What really makes America great
I would like to offer a history lesson to President Donald Trump.
James Madison, an architect of our Constitution and the son of a rich man, warned about extreme wealth and worried about people on the bottom rung of the financial ladder.
He abhorred “unnecessary opportunities . . . to increase the inequality of property, by an immoderate, and especially an unmerited, accumulation of riches.”
Madison feared Alexander Hamilton’s drift toward inordinate profit and monarchy.
It’s compassion that makes America great, not bluster.
Harold Pockriss, Freeport
Grateful for help from Old Westbury police
I was walking on the shoulder of Jericho Turnpike because the sidewalk was filled with snow, but the lane was blocked by a parked vehicle.
My only choice, it seemed, was to walk into oncoming traffic, which I couldn’t see. What was I to do?
Lo and behold, an Old Westbury police car came along, and an officer asked whether he could help. He offered me a ride back down the road to my home at The Arbors Assisted Living at Westbury.
He put my walker in the front seat and me in the back. He saw my Korean War hat, and I told him I was 85 and had served in that war. He told me his grandfather also had served.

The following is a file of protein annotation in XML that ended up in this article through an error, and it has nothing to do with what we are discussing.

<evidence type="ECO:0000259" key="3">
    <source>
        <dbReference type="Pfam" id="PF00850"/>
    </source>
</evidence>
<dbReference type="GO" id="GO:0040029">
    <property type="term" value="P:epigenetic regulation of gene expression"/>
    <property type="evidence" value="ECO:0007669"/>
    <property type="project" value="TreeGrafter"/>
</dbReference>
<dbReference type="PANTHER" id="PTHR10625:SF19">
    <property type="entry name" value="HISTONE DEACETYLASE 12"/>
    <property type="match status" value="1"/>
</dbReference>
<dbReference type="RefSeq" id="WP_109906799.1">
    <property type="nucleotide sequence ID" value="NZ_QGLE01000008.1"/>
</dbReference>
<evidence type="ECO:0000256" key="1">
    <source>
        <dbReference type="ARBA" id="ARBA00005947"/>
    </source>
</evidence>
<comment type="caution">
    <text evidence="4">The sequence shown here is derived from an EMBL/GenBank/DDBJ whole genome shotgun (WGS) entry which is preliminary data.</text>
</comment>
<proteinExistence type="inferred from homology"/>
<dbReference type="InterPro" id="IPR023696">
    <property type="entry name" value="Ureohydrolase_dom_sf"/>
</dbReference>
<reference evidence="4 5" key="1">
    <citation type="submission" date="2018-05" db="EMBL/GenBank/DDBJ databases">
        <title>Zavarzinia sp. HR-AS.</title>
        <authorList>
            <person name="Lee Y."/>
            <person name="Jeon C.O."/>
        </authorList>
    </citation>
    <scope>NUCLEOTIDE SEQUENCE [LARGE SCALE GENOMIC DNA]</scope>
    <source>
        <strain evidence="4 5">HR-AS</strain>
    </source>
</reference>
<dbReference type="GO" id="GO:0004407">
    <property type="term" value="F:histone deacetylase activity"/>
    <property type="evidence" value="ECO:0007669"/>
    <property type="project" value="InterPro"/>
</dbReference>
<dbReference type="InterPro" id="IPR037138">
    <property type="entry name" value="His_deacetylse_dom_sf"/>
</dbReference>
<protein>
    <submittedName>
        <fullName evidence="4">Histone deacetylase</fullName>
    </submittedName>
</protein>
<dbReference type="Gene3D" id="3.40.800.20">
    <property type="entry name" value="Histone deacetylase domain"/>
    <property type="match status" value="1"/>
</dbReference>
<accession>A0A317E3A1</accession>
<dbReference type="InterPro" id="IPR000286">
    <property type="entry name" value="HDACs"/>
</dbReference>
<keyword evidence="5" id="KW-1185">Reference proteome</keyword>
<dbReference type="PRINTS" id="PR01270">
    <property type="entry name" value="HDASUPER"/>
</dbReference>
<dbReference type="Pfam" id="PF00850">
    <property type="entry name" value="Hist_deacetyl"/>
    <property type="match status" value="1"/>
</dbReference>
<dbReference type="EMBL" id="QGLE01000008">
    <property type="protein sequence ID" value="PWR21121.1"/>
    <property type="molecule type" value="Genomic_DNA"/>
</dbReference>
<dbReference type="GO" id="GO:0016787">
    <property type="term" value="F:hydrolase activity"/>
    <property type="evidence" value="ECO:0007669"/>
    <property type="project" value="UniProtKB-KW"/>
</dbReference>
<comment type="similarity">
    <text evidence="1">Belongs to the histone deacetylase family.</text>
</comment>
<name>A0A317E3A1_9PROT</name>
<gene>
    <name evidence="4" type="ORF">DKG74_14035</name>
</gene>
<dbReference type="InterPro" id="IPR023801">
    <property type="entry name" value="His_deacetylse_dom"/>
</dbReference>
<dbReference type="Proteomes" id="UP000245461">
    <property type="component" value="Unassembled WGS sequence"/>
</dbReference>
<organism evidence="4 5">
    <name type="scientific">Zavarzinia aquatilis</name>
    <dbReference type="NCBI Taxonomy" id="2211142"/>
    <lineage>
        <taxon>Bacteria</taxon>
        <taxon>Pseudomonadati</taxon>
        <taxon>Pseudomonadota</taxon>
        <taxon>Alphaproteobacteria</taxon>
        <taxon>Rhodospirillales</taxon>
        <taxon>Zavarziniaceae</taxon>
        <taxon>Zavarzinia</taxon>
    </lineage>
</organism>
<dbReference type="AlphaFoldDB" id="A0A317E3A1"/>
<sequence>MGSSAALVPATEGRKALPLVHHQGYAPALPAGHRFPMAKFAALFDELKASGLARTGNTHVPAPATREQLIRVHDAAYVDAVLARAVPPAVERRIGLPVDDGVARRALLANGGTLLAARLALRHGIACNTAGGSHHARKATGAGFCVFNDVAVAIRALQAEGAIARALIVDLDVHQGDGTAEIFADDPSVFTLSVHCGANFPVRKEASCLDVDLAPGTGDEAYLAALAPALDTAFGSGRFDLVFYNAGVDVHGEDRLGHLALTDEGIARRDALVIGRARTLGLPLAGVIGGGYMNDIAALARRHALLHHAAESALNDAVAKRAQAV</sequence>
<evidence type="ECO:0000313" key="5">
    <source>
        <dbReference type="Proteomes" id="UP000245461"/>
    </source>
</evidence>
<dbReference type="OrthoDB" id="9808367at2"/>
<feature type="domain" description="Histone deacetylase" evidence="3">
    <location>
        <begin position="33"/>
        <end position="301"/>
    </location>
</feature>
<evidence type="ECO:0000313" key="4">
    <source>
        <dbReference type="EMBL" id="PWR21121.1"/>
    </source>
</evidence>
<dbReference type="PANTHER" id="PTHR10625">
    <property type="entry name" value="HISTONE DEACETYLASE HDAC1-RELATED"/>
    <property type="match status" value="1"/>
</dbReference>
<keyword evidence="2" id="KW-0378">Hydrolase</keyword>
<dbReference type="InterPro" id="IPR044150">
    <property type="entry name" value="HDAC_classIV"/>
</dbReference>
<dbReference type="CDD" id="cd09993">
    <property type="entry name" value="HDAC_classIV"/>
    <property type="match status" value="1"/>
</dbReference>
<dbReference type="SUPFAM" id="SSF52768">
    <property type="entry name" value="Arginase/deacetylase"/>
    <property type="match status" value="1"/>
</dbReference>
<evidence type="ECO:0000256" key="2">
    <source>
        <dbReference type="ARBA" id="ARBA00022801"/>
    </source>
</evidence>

The village police department should be proud.
Bernard Fradkin, Jericho
Driverless cars? What will insurers do?
General Motors plans to start mass production of driverless vehicles this year, with hopes of having them on the market next year.
So, how will the insurance companies handle this? If I have a family of five, with three young, inexperienced drivers, or if I am a high-risk customer because of excessive accidents or tickets, will I be able to lower my premiums by owning a driverless vehicle?
After all, you cannot fault a passenger in a vehicle. Another question: Is this a loophole for people with ignition locks on their cars because of drunken-driving convictions? I’m curious.
Raymond P. Moran, Massapequa Park
Thanks to a stranger who found my wallet
Earlier this month, while commuting to New York City, I noticed that I had lost my wallet and work badge at the Hicksville train station. Panic struck.
I retraced all of my steps, to no avail. Finally, I received a call from the Long Island Rail Road personnel in Hicksville that a good Samaritan had handed in my wallet.
We all hear negative stories every day, and I wanted to share a story with a happy ending.
Bernie Dolnansky, Syosset